Truly dedicated wine lovers often ask me these days if Burgundy is coming back. The question ought to be, I suppose, did Burgundy really ever leave?
The allegations are everywhere, placed there by "allegers" as knowledgeable as Anthony Hanson, master of wine and one of the first major critics of the way Burgundy wines have been made recently. At least, the way Burgundy wines were being made through the 1970s when Hanson was researching his now-infamous book on the region.
But to backtrack: I have tasted Burgundy as it is supposed to be. I have tasted wines from 1929 and from 1933 and '69 and '71. And '76. The great wines stand out like beacons, with elements that span the vinous lingo from cherry to earth, from pipe tobacco to cedar, from something as mundane as barnyard to as evocative as a pine forest after a rain.
Great Burgundy is a rare treat, and the word rare is used with knowledge aforethought because of the difficulty in finding a truly great Burgundy. And when one does find one, the price is always prohibitive (as with the Domaine de la Romanee-Conti wines, the '86 versions of which were evaluated here recently. They run $80 to $250 a bottle.)
Yet even at as "modest" a price as $30 or $40 a bottle, quality is erratic. We all know that the emperor occasionally wears rags, but who among us would shout it? Hanson did in his 1982 book entitled, simply, "Burgundy."
Fanatical Demand for Burgundy
Hanson lived in Burgundy for three years researching his topic and his no-holds frontal assault on the sacred region had the elders of the soil screaming foul.
"Burgundy has a secret," Hanson wrote to open one chapter. "It is the extent to which its reputation as a producer of great red wines is founded on occasional splendid vintages."
He alleged, among other atrocities, that dark-colored wine "from Mediterranean shores" was added to Burgundy to give it color (a legal no-no). He said sugar was routinely added before fermentation to boost alcohol content, even in good vintages where it wasn't necessary.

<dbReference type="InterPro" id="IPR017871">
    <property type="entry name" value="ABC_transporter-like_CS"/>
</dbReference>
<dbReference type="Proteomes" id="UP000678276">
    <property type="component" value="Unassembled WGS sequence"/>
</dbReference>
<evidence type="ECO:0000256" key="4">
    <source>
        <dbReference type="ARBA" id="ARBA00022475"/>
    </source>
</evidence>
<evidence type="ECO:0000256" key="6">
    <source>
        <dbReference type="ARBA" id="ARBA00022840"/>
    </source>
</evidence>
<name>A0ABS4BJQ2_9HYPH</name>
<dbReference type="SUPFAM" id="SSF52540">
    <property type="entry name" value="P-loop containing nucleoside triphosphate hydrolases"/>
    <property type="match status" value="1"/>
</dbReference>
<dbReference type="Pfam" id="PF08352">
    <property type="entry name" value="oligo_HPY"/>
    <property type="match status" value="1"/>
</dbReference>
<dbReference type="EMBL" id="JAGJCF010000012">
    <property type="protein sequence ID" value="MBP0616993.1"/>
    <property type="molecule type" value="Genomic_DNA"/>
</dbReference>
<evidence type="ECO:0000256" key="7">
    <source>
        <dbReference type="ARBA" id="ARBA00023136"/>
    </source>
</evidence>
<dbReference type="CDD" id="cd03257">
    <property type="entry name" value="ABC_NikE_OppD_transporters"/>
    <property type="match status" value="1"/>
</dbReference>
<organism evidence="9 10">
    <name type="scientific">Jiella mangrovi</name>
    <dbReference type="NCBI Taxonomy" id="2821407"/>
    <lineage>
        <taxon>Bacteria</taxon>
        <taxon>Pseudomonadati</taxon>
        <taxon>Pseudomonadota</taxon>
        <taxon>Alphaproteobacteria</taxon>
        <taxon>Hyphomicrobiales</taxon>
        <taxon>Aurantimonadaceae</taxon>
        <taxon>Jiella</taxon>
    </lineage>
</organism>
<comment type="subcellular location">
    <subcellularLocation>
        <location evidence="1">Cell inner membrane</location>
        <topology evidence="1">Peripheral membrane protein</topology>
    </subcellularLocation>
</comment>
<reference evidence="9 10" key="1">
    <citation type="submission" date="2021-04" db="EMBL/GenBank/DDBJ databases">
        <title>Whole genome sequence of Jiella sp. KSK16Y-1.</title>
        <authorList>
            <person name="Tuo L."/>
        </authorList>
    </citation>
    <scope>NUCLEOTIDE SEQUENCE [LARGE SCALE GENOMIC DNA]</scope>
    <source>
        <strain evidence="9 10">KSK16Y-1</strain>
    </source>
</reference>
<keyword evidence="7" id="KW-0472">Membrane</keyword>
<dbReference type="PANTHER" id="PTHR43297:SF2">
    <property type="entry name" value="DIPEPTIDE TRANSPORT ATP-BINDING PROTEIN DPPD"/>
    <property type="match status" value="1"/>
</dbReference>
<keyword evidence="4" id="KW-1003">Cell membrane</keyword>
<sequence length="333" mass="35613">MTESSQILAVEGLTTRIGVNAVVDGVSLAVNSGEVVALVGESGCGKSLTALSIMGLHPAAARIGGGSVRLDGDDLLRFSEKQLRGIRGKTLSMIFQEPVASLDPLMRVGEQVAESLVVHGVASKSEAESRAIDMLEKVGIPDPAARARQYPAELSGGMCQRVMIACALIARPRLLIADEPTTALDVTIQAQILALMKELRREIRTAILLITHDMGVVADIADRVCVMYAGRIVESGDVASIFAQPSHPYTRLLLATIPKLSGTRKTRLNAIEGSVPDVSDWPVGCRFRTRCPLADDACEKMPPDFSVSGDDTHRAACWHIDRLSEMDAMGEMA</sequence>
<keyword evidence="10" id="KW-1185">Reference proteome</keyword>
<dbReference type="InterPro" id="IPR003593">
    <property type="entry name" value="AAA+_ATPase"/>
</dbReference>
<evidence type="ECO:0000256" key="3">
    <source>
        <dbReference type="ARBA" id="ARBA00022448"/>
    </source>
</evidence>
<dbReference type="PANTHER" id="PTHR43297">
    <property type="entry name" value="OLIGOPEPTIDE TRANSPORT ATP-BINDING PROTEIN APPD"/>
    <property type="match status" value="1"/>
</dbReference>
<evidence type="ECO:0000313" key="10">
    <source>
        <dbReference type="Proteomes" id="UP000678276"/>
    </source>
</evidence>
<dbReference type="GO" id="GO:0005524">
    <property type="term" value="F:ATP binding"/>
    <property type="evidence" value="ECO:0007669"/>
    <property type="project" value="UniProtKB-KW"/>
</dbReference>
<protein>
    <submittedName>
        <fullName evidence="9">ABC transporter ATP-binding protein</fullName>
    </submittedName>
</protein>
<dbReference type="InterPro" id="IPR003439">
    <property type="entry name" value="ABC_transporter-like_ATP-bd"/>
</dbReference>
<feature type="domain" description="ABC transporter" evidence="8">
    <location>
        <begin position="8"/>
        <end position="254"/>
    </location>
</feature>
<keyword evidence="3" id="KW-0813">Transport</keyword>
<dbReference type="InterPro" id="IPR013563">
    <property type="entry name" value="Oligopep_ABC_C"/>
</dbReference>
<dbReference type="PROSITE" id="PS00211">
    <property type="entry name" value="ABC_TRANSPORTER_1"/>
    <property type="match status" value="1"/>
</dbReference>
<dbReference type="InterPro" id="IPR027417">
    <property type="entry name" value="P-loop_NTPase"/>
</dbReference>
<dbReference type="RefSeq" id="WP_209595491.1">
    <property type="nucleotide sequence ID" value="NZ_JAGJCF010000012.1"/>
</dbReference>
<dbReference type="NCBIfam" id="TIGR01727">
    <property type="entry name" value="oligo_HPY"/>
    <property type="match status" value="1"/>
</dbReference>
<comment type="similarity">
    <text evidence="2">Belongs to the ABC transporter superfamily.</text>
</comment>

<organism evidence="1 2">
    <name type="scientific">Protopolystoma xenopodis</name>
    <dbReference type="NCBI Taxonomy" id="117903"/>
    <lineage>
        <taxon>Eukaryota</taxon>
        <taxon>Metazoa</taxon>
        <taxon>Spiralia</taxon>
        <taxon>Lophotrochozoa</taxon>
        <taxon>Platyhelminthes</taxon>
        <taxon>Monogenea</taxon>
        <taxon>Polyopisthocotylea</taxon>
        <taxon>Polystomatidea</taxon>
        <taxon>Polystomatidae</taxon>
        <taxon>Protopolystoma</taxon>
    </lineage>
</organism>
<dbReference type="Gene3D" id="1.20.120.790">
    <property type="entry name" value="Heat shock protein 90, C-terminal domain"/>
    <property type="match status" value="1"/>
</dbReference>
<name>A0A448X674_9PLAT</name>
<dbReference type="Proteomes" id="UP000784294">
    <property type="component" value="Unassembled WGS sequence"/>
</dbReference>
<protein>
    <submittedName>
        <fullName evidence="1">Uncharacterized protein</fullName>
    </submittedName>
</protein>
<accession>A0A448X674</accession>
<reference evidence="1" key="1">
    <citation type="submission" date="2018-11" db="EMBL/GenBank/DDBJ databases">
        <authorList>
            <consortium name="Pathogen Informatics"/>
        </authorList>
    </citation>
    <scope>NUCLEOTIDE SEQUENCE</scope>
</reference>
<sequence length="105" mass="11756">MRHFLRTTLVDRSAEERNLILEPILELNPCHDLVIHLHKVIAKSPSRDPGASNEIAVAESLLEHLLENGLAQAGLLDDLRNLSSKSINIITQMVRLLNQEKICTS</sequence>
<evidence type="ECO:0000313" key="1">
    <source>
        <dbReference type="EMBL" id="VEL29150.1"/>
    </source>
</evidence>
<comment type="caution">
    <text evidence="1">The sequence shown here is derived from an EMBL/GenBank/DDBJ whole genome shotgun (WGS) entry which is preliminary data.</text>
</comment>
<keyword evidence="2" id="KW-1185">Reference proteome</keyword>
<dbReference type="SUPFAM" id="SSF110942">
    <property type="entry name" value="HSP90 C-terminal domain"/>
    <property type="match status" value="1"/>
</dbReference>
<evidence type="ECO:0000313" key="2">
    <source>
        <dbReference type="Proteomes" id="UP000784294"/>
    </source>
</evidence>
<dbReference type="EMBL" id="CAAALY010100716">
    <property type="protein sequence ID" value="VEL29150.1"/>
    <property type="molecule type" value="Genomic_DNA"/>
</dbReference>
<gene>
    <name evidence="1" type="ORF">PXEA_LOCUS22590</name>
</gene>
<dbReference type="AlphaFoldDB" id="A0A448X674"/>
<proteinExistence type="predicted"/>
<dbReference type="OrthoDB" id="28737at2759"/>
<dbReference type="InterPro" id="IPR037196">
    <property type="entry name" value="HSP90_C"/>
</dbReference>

He said the fanatical worldwide consumer demand for Burgundy over the past two decades encouraged faster production methods, to the detriment of the result. The wines were thin, washed out, lacked dense flavors, as once was found in "old" Burgundy.
Hanson was ruthless. The book sold well among Burgundy lovers of my acquaintance, and many of them (especially a San Francisco resident and longtime friend) merely shook their heads and said, "I knew there was something wrong."
Legendary Wines of 1969
Burgundy, we all knew, was not as it had been. There are those who will tell you that 1969 was the last great year in Burgundy--a great vintage as well as the last time the broad spectrum of producers made wine the old-fashioned way: they earned it by time-consuming and time-honored--and costly--methods known to work. The '69s were great wines, still are.
With the heralding of the supposedly greater-than-all-others 1985 vintage wines from Burgundy, I have been asked the question over and over: Is 1985 the greatest Burgundy vintage ever? My initial answer was: Potentially, I suppose. It was certainly a great vintage, and the wines taste pretty good.
But greatest ever? Or comparable to the best? Only severe analysis and time will tell.
Jean-Michel Ricard was in Los Angeles the other day. He is a vice president of Antonin Rodet, a Burgundy house that frankly hit a slippery spot in the road a few years back, with its wines skidding all over the street.
For various (and unconnected) reasons, Rodet's wines were unimpressive for more than a decade, and by the time Hanson's book came out, the Rodet wines were in decline, appearing to be a victim of all Hanson warned about.
Changes in House of Rodet
Ricard admitted the other day that, yes, Rodet's wine were not all they might have been during a period of years in the past. He declined to state a specific reason, but he did note that Bertrand Devillard, son-in-law of the Marquis de Jouennes, the owner of the house of Rodet, made a major decision in 1981 to upgrade the quality of the wines.
One step was to discard a huge number of the old barrels in which the winery aged the wine; new barrels came in. Also, the family reduced the amount of wine it made to concentrate on quality, and it reached agreement to develop and market the wines of Jacques Prieur, a producer of top-quality wines based in Meursault.
Rodet's wines always have been fairly priced, and one reason is that the property is located in Mercurey, a region not accorded as much fanfare as the better-known regions of Burgundy.
"Mercurey does not have the fame," said Ricard, pointing to wines with names like Rully and Chateau de Chamirey and noting that they aren't household names in many wine shops. And Rodet Mercurey (about $15) is a good value these days.
Comeback for Burgundy?